Creatives and freelancers affected by COVID-19 cancellations come together to help one another

On top of dealing with lost jobs and postponed projects, some have even extended a helping hand to affected clients and creatives in the industry.

Wan Munirah (Admin)

Published: 24 March 2020, 6:46 PM

As the COVID-19 outbreak continues to escalate in Singapore, many creatives and freelancers are suddenly finding themselves out of jobs. Some have their projects cancelled or postponed indefinitely.

Fortunately, some have started coming forward to share their resources online, such as starting support groups on Facebook and creating a website, I Lost My Gig, to consolidate data from affected creatives while offering them help.

Youth.SG spoke to several creatives, including wedding photographers and freelancers, to find out how they are coping with the situation.

Projects postponed as early as January 

At the start of the year, freelance producer Alastair Anthony had multiple projects lined up till June. However, as news about COVID-19 started to grow, his projects started getting pushed back.

Over the subsequent few months, he has lost five to six different projects, ranging from local to overseas shoots.

The 27-year-old, who worked as a location assistant for the third season of Westworld last year, said: “Since COVID-19 hit, the same projects that were pushed back were slowly being cancelled.

Alastair worked as a location assistant for Westworld from June to July last year. PHOTO CREDIT: ALASTAIR ANTHONY

“Since February, I had a really good project that allowed me to travel to different countries to shoot. I have been working on it for three months, but the project was postponed till further notice and has put me out of job so suddenly.

“It’s really crazy how the projects are all disappearing one after another. But if Netflix can halt all productions, why can’t we?”

Freelance cinematographer Ibrahim Zubir shared that he usually works on four to five projects each month prior to COVID-19.

Since the second week of March, the 29-year-old started receiving news about his upcoming projects – all had to be cancelled or postponed.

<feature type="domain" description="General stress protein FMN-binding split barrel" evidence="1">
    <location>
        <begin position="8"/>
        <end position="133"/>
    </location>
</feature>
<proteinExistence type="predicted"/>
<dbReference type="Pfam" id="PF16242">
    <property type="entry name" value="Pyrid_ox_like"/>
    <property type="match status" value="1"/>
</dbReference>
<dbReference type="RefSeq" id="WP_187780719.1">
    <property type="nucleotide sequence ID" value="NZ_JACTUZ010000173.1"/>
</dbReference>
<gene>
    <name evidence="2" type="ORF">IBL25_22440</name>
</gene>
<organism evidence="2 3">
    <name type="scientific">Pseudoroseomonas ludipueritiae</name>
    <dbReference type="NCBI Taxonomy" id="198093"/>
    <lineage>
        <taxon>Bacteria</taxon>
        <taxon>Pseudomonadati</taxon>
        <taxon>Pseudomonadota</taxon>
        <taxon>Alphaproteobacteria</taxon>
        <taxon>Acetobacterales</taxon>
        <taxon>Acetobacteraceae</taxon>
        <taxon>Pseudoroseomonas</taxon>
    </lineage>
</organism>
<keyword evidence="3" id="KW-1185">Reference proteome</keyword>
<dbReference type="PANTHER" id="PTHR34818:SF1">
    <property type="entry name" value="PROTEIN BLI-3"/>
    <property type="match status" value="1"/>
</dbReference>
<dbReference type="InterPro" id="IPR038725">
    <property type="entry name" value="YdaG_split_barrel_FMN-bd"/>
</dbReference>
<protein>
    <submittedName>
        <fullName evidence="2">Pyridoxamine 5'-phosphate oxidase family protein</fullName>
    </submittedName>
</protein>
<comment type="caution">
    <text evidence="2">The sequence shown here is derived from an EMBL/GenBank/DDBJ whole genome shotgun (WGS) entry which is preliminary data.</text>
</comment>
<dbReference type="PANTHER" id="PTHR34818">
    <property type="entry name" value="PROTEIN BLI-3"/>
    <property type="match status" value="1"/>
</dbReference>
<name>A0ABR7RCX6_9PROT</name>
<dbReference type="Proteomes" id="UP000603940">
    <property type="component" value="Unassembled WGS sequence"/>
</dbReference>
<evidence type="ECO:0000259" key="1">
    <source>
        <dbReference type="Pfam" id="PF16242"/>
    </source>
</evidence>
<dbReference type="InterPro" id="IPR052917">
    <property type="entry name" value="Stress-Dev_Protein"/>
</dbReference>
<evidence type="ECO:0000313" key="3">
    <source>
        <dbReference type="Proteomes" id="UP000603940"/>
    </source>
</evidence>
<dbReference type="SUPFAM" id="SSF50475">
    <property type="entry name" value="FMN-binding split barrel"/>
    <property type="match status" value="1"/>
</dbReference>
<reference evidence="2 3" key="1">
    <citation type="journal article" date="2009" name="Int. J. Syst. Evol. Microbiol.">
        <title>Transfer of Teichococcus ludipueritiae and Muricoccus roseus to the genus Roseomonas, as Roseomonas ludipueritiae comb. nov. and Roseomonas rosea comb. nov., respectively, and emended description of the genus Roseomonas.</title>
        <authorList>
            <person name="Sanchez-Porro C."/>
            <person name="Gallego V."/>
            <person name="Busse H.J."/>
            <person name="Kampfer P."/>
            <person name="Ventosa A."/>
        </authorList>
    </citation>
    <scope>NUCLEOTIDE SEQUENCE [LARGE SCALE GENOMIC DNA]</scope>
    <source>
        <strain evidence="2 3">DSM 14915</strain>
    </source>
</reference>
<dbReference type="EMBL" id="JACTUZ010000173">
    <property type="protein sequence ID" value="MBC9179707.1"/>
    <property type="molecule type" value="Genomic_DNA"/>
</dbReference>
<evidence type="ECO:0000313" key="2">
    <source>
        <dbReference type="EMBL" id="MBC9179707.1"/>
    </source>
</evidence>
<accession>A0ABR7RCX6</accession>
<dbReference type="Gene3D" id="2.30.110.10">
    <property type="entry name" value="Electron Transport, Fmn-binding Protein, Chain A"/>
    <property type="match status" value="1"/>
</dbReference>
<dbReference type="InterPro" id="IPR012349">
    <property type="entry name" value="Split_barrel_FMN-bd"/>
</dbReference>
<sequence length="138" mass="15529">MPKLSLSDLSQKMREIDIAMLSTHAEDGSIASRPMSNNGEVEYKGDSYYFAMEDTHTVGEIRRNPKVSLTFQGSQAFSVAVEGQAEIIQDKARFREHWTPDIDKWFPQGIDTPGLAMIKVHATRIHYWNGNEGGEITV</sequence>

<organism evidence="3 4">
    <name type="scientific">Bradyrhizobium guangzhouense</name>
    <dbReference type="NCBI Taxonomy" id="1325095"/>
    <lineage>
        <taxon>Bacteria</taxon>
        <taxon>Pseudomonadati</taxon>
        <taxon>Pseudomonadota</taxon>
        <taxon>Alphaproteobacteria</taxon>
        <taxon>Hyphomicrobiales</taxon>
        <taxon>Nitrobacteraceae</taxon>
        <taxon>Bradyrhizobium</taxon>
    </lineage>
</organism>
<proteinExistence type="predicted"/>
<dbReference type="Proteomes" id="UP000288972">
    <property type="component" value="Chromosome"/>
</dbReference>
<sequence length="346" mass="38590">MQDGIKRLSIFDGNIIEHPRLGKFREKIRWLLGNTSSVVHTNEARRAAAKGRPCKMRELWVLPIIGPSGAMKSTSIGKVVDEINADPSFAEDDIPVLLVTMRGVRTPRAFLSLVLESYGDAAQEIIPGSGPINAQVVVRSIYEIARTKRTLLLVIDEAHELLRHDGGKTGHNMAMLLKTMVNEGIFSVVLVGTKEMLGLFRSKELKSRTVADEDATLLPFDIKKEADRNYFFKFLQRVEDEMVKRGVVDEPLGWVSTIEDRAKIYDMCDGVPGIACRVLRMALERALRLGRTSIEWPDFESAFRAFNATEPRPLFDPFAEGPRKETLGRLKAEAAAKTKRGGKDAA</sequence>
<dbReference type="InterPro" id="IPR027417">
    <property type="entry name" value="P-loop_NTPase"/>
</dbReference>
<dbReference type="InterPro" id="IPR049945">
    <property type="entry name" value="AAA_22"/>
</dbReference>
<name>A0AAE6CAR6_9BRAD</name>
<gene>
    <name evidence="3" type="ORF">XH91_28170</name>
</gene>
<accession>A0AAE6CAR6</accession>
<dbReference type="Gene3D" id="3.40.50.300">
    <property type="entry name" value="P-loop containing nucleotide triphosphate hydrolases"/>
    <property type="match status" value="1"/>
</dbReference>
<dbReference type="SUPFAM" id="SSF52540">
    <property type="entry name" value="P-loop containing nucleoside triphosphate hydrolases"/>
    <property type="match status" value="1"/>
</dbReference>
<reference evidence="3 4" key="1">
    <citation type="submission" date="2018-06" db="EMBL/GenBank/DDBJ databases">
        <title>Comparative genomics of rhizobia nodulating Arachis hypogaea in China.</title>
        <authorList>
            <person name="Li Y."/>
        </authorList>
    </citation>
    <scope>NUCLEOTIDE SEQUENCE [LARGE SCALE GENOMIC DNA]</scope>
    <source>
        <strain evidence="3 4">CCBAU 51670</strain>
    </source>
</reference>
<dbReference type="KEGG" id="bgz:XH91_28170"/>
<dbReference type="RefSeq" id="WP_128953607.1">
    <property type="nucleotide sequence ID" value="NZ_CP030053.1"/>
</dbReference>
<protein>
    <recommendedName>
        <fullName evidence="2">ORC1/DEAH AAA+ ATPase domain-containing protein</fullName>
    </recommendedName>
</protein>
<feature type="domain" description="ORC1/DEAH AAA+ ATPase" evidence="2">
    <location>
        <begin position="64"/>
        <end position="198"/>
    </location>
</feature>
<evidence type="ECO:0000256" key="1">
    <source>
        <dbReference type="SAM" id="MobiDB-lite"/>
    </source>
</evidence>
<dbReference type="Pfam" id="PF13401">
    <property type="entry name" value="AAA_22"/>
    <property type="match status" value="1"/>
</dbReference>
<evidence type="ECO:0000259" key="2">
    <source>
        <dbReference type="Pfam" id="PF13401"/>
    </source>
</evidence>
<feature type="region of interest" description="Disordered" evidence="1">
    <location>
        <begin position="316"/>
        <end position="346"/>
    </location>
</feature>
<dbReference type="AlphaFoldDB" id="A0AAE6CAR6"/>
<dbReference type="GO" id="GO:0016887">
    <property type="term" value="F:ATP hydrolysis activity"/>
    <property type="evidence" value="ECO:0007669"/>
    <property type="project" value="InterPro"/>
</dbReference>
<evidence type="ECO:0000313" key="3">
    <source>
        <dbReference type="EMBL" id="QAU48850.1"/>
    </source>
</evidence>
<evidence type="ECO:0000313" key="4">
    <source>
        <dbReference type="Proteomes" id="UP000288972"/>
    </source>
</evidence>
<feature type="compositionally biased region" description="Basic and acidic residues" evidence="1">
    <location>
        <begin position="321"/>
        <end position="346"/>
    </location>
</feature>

“I felt a little disappointed but I understand that our well-being is of utmost importance during this period. It is every individual’s responsibly to make sure that we follow the rules and regulations accordingly,” said Ibrahim, who recently worked on short film, ADAM.

Meanwhile, Tariq Irfaan, founder of wedding photography service The Vanilla Project, said his team of eight used to handle an average of six to eight weddings per month.

The 29-year-old also observed a recent decline in sales and enquiries since COVID-19.

“After the suspension announcement was made last Friday, we are preparing ourselves to hear from our clients about their plans to postpone their bookings. We deal in Malay weddings and the number of invitations can go up to 1,000 people.

“However, my peers in the industry had it worse. Some received postponement notices right after DORSCON Orange,” said Tariq.

Tariq (pictured) has been in the wedding industry since 2011. PHOTO CREDIT: TARIQ IRFAAN

Sudden loss of income

The one thing most creatives struggled with was dealing with the sudden loss of income due to the sudden cancellations and postponement of projects.

“This really affects us full-time freelancers as we depend on the projects for our monthly salary. It can break smaller companies like ours,” said Tariq, who is revising their photography packages to sustain the company.

To brace himself from losing more projects, Alastair tried sourcing for new jobs but was unsuccessful.